Category Digital Humanities

Beyond the Unexpected: Land, Decolonization, and Self-Determination in Network Sovereignty

There is a famous photograph of Bedonkohe Apache leader Geronimo sitting in a Cadillac. It was taken in 1905. Geronimo was in captivity at the time, having surrendered to the US government in 1886, and the photograph was shot as a publicity stunt for Oklahoma’s Gala Day. Geronimo is behind the wheel of the car, […]

Towards a Pedagogy of Closure

Remaining an outsider, in certain ways, might be the most respectful way you engage with another culture. If that is not enough for you, then you need to explore why that is. What access do you think you are owed? Why? How have you earned it? Who could appropriately give it to you? And, most […]

Why We Need to Talk About Indigenous Literature in the Digital Humanities

Will cyberspace enable old knowledge to be experienced and expanded or will cyberspace create the the present anew each day, so that there never again is tradition or a past? –Loretta Todd Over the holiday break, while the in-laws were transporting my family and I to an outdoor light show, I found myself caught up in […]

FNIS 454: Indigenous New Media and Digital Storytelling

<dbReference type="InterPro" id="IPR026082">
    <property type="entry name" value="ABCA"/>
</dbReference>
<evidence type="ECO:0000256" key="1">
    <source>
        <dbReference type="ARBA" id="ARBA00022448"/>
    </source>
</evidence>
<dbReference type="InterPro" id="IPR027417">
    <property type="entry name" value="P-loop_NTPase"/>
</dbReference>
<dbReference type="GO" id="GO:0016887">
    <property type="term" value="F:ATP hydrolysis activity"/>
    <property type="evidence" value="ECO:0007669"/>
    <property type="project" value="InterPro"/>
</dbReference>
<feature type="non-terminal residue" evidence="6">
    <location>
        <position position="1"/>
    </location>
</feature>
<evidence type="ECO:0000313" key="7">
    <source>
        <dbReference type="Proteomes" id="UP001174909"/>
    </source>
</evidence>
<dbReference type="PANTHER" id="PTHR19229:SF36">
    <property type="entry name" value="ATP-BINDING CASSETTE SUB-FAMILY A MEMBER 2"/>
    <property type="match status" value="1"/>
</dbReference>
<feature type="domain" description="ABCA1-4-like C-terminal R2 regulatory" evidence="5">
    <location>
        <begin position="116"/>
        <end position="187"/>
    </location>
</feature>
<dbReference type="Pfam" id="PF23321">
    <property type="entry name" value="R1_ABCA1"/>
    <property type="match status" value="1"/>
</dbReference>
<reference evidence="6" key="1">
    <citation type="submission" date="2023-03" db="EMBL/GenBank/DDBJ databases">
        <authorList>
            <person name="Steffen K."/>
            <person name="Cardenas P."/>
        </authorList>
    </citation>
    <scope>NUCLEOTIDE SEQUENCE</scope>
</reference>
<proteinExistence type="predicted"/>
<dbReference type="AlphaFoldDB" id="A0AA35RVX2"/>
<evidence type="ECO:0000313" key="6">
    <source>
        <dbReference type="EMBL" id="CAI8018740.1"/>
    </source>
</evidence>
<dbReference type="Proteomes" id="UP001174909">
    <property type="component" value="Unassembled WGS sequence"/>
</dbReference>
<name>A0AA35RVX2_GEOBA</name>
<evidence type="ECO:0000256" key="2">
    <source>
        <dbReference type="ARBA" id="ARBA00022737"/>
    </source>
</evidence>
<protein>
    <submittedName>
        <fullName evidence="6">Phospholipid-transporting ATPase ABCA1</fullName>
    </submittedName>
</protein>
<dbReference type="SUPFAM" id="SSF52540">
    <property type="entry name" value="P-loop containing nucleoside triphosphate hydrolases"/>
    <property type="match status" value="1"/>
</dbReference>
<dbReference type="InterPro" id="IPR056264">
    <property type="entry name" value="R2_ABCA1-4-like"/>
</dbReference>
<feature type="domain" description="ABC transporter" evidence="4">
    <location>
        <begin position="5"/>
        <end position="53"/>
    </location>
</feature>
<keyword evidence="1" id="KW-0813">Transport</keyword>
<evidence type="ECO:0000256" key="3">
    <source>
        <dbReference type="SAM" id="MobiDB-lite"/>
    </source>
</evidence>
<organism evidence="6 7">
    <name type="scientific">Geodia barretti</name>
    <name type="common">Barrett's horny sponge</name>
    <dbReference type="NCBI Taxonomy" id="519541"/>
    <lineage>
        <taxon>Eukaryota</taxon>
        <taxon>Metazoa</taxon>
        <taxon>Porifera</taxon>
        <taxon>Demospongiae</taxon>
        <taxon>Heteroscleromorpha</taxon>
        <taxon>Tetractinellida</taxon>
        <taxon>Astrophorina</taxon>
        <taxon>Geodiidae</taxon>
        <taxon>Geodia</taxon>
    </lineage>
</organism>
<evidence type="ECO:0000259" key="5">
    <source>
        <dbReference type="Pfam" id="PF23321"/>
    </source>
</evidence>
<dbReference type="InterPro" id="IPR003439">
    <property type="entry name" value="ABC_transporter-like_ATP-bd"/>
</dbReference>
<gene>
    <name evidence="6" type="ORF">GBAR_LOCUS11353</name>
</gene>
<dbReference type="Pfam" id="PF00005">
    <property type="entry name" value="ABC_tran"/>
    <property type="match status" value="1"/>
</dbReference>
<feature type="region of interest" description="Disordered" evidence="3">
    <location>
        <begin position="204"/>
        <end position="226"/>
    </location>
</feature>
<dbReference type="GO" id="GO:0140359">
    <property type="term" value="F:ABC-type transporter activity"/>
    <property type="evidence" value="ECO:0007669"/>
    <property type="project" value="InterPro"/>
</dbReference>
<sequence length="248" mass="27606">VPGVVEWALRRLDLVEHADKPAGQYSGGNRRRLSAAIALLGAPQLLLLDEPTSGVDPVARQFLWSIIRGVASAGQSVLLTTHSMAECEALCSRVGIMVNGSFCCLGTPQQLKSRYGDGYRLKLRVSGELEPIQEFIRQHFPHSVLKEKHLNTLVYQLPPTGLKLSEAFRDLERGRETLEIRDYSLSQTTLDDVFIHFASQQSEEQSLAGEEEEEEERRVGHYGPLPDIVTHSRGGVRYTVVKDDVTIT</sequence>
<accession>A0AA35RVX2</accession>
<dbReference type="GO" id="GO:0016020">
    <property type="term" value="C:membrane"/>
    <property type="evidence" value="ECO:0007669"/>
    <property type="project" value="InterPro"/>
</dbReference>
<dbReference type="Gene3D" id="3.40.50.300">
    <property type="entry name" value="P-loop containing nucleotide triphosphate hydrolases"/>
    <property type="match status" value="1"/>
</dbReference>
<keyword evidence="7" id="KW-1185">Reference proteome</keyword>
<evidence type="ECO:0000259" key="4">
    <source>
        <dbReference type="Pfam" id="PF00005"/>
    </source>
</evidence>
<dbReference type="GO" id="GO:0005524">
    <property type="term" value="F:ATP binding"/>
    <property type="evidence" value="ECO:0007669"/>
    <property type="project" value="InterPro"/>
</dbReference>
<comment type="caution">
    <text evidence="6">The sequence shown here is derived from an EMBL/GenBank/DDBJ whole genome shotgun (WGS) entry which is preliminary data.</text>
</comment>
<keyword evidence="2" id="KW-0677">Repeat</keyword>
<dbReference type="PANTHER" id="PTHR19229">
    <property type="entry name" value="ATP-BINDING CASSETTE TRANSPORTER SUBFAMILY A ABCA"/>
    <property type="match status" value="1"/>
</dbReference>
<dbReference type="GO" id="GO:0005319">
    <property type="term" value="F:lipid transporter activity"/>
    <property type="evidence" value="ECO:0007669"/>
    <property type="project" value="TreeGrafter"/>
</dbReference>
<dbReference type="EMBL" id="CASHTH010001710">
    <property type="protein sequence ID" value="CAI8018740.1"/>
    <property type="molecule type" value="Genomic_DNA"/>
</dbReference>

FNIS 454: Indigenous New Media and Digital Storytelling Instructor: Dr. David Gaertner Email: david.gaertner@ubc.ca Overview Following the 1997 launch of Skawennati’s (Mohawk) CyberPowWow, digital space has become a vital new territory for the resurgence of Indigenous storytelling and cultural practice: “We have signed a new treaty,” Cree artist Archer Pechawis wrote of this period, “and […]

Bibliography for FNIS 401F: Indigenous New Media

Below is the reading list for FNIS 401F a special topics course I teach in the First Nations and Indigenous Studies Program at the University of British Columbia.  Dowell, Kristen. “Vancouver’s Aboriginal Media World.” Sovereign Screens: Aboriginal Media on the Canadian West Coast. Lincoln: University of Nebraska Press, 2013. 1-20. Fish, Adam. “Indigenous Digital Media and the […]

“Poor Impulse Control”: Remediation as a Decolonial Reading Practice

In my Indigenous new media and digital storytelling class, my students and I use remediation as a means to interrogate text and to consider what sovereignty might mean in terms of art. Remediation—refashioning one media in another—provides the opportunity to question modernist binaries between old and new, tradition and innovation, and to make art in […]

How Should I Play These?: Media and Remediation in Never Alone

“Games 10,000 years in the Making.” -Slogan for Upper One Video Games, the first Indigenous Owned Video Game Company in the United States and creators of, Never Alone. When it comes to Indigenous-made video games what is the “new” of New Media. The 2014 video game Never Alone has been lauded as cutting-edge gaming (Peckham) and […]